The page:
So, the high school visit was a success, and in fact, we will be joining many of them again tomorrow evening for an environmental recognition within the old town walls. Before that rendezvous, however, we will venture out on the open sea with Croatian fishermen. Yikes! Look for new photos documenting the high jinks if I can keep this iPad out of the Adriatic.

Until next time, I remain,
Doc S
P.S. Also look for links from me to photos and articles in local rags and e-mags produced by media members invited to our high school gig. It seems our visit was seen as exceptional!

Thursday, March 29, 2012

Notes from Croatia: Dubrovnik!

The famous former republic that rivaled those pesky Venetians, D-Town, as we vet Croatia travelers call it, welcomed us as if we were Marco Polo. No surprise there, I guess. :0)

The fab photos tell the tale!

Tomorrow, a rendezvous with Croatian high school seniors!

Doc S
Photog credits: Mrs. Jill McElroy

Romania - Our Last Day :(

Today is bittersweet for the Saints. We are all ready to head home to sleep in our own beds and there has also been a lot of chatter about eating at Chipotle.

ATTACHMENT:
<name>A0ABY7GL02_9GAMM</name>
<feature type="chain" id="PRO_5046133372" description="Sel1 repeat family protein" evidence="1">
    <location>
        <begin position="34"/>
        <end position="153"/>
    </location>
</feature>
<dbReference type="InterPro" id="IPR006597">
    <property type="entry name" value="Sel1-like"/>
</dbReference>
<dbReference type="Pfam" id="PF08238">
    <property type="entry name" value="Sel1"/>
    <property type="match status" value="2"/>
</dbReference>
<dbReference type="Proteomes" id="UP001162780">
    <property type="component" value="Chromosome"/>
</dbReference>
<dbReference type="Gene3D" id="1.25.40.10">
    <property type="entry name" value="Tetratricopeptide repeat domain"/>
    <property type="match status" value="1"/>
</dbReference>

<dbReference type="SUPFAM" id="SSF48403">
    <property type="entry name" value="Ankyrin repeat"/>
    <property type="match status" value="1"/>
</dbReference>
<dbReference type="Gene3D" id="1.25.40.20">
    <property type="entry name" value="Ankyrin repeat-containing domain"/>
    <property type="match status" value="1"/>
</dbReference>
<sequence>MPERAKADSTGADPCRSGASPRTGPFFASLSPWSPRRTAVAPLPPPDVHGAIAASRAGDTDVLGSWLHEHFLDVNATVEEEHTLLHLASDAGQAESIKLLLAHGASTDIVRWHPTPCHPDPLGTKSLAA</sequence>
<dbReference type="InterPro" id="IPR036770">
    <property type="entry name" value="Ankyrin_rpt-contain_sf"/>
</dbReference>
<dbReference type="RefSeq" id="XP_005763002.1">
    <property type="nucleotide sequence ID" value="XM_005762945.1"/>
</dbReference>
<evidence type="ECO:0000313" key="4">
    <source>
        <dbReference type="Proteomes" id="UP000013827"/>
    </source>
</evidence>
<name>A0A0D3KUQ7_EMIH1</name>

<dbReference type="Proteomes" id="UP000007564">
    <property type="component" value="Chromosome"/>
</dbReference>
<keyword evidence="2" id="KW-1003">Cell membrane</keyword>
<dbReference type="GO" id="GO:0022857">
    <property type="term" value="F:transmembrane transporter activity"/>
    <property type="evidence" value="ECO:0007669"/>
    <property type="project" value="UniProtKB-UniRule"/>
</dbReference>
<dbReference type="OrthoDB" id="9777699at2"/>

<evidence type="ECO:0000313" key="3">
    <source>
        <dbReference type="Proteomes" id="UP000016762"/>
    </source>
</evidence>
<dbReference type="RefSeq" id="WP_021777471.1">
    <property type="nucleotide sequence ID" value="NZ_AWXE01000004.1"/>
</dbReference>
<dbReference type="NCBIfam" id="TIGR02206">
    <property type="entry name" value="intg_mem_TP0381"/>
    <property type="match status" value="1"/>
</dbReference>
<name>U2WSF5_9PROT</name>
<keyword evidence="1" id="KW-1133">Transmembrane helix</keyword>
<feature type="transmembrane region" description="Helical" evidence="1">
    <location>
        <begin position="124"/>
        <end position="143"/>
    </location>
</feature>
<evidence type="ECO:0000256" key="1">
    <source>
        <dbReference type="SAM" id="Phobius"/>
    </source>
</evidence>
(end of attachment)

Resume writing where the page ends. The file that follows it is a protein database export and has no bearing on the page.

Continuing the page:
However, to celebrate our last day here, a few of us decided to brave the early wake up call and fully immerse ourselves in the Pro Vita farm activities. Ms. English Mr. Via and Mr. Naidorf woke up at sunrise to head down to the barn and Milk the cows. Make sure to see Adam in action in today's photos!

After a leisurely breakfast, we created a few gardens consisting of trees, marigolds and pansies, plus a few replanted lilies. A few students played with the younger children during their morning free time.

Our last lunch included bean soup and potatoes, in addition to the regular bread, cheese and salami. A couple girls had Nutella for their bread that they attained at Carrefour yesterday.

For our final working hours we divided up into two teams. The first helped Marian carry wood and set up the bonfire (which is currently on hold until the wind dying down). The second group returned to the vegetable project by the kitchen. We made a considerable amount of progress considering the entire wall pictured had heaps of potatoes, carrots, onions and parsnips waiting to be sorted. Our reward was homemade pickles!
At the moment the group is packing and cleaning as we await dinner. For dinner we are about to eat risotto, potatoes, bread, and homemade apple cake (that was Ms. Stone's afternoon project). See you at Dulles!


Mont St Michel on a bright, clear day!

A powerful moment at the American Cemetery

Pointe du Hoc where the TexasRangers defeated the Germans

Taking a short break at the Obelisk

A fine view of the Arc de Triomphe

Looking out from the top of the Eiffel Tower

John and JC Tebowing at Mont St. Michel

By JC and Brad

Day 1.
Barely made it through Charles de-Gaulle.
The things I’ve had to see.
The things I’ve had to do.
Have you ever felt forgotten? Tried to find people at McDonald’s and still get no refills?
I have.